That sign would just have to stay painted in my head, and in the photos I've got of Dad and me in front of it, together.
I went to the back of the shop and got my bag. A small thing really to hold all these years. Brown, shapeless, with two thick straps.
So here I am, looking round the salon for one last time. There's just one thing I've missed. I unclip my wife's picture from the wall. Put it in my bag.
Marie would have loved Glason. She always felt cramped by the station, was always talking about a day when we'd be free of it, raise a family somewhere under an open sky. Well... Sometimes the wrong people get taken. She'd slipped away in the hospital here, in a box in a featureless room in a great warren of metal. There'd even been a lid between her and the ceiling.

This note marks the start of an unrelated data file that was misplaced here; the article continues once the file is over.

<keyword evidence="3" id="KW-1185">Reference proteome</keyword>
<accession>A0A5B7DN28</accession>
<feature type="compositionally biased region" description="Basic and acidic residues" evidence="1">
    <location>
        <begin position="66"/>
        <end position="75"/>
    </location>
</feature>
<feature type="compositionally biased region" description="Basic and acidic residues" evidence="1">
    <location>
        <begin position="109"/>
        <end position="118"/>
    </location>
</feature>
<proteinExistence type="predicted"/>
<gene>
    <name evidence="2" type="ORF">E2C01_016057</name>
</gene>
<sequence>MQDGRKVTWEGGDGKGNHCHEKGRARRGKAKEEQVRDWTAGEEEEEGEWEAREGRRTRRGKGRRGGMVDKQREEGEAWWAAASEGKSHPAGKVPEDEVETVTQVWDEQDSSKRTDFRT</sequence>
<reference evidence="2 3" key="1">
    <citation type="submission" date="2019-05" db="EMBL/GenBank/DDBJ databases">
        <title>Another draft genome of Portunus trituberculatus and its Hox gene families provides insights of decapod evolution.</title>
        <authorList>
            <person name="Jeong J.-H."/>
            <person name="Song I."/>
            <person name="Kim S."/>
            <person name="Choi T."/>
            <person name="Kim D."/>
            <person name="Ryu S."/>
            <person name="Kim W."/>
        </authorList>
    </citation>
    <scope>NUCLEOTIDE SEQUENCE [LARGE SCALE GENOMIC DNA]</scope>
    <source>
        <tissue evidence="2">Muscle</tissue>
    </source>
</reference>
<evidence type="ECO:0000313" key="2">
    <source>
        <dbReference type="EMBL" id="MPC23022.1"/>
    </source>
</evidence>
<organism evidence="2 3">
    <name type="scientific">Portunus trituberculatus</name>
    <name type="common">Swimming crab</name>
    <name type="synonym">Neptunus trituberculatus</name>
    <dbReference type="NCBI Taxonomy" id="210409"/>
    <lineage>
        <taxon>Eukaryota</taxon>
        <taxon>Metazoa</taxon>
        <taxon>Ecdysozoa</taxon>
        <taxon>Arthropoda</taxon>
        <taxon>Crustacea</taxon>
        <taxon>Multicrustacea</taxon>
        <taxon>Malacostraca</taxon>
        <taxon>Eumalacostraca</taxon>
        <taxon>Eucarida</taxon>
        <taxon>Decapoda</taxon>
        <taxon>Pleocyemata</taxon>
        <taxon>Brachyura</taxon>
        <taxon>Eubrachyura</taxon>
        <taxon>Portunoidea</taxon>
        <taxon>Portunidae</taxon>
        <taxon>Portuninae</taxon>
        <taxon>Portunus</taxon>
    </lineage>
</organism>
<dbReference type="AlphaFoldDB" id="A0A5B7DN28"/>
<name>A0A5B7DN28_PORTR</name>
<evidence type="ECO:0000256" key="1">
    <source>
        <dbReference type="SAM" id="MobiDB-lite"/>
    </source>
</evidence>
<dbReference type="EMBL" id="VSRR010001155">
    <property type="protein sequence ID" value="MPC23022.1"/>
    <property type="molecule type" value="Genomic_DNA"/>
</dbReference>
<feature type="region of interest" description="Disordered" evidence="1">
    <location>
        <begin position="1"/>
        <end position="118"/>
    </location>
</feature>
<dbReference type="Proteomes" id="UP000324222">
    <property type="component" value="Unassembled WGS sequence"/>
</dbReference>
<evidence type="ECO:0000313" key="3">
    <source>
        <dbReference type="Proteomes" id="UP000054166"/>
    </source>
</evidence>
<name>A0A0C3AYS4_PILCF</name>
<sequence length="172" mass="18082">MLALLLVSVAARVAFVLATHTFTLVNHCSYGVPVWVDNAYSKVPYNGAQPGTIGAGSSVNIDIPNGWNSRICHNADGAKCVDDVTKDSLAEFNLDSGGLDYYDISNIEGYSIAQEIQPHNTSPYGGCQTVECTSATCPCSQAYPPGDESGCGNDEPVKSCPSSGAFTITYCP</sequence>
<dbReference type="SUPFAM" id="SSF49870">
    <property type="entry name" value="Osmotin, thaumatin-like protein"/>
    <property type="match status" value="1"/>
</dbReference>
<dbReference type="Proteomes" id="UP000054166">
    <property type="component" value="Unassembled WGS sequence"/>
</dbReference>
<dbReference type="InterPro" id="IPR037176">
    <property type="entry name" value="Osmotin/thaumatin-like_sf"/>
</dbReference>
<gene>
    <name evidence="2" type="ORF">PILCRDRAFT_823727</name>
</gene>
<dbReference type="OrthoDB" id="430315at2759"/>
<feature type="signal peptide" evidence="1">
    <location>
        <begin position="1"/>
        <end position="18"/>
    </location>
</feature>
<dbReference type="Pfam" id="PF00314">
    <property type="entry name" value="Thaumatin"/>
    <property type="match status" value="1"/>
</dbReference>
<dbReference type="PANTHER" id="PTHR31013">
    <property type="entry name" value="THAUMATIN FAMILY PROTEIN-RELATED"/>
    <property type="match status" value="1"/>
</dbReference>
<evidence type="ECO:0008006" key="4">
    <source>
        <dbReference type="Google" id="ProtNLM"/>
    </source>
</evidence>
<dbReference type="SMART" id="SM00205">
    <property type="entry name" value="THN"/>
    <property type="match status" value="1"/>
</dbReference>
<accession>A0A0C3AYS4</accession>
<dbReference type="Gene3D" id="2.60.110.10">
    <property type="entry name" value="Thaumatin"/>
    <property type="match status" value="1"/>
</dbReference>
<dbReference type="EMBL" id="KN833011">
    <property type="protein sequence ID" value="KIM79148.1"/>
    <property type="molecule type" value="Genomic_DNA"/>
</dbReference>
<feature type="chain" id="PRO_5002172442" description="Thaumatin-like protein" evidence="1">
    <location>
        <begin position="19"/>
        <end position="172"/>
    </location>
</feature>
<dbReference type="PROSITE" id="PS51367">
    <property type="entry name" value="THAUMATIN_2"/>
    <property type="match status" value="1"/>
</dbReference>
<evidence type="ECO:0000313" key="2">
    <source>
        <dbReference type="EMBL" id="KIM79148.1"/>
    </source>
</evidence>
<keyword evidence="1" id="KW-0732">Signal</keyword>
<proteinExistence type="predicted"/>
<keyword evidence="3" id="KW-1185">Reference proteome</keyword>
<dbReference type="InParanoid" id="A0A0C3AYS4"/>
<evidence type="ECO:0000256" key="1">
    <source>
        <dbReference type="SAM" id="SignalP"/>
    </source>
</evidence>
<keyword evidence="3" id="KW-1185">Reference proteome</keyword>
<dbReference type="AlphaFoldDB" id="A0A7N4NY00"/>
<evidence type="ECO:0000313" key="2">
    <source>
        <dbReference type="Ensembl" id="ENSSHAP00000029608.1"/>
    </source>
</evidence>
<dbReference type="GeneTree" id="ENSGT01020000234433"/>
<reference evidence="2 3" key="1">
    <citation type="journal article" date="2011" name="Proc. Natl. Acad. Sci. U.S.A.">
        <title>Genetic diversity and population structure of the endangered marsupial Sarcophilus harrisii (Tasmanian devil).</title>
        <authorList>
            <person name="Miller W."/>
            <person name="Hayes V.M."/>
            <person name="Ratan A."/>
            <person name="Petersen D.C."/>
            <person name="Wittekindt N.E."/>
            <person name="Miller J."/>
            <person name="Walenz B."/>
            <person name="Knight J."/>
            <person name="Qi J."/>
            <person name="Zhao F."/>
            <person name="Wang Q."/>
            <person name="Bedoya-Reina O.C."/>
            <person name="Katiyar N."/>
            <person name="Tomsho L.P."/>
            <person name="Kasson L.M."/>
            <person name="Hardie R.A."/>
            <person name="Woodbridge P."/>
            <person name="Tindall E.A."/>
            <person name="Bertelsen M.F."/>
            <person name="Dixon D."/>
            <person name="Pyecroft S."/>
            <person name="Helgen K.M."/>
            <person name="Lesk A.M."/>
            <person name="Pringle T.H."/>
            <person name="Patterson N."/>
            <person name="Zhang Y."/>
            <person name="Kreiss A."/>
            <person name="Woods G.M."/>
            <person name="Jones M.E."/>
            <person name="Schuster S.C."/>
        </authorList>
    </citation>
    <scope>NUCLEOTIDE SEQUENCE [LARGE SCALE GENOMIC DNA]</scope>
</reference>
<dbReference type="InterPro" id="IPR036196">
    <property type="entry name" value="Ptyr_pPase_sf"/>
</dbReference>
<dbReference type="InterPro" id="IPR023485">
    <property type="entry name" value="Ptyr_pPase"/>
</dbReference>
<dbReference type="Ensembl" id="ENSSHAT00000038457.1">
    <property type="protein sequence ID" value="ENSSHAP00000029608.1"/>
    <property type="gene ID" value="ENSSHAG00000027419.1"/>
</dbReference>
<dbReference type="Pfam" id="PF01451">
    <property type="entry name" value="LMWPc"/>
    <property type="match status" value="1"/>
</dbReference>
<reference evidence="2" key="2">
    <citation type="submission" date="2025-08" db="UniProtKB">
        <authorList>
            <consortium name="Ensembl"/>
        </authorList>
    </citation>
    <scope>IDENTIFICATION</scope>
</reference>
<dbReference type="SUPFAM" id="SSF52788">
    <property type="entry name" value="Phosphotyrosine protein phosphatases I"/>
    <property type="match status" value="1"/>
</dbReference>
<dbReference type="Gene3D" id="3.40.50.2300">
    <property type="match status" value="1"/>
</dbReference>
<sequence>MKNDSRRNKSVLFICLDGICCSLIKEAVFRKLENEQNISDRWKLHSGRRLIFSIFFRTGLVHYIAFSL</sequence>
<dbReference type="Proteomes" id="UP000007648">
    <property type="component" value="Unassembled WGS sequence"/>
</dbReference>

But I don't mind the station, you know? I know the extent of it. The distance to its walls. I know the people. And it's never been about humans and aliens, us and them. For me, everyone was a customer. Whoever sat in that chair, I took the time to listen.
No Krub would ever get in that chair.
But it's a big galaxy, and we've never gone deep towards the hub. There are people out there who trade with the Krub, who'll come forward to the Line now the fighting's over. This will still be a crossing point, within Krub space. Men might not come and go here, but other folk will. And the ambassadors will stay. Matricus is still going to want his seasonal trim. And someone has to be on hand to cut the Commander's hair.
There's a living to be had here still.
I let go of my bag and sit down, taking a deep breath.
I'm going to have to get that window replaced.
I wonder what 'And Son' is in Krub?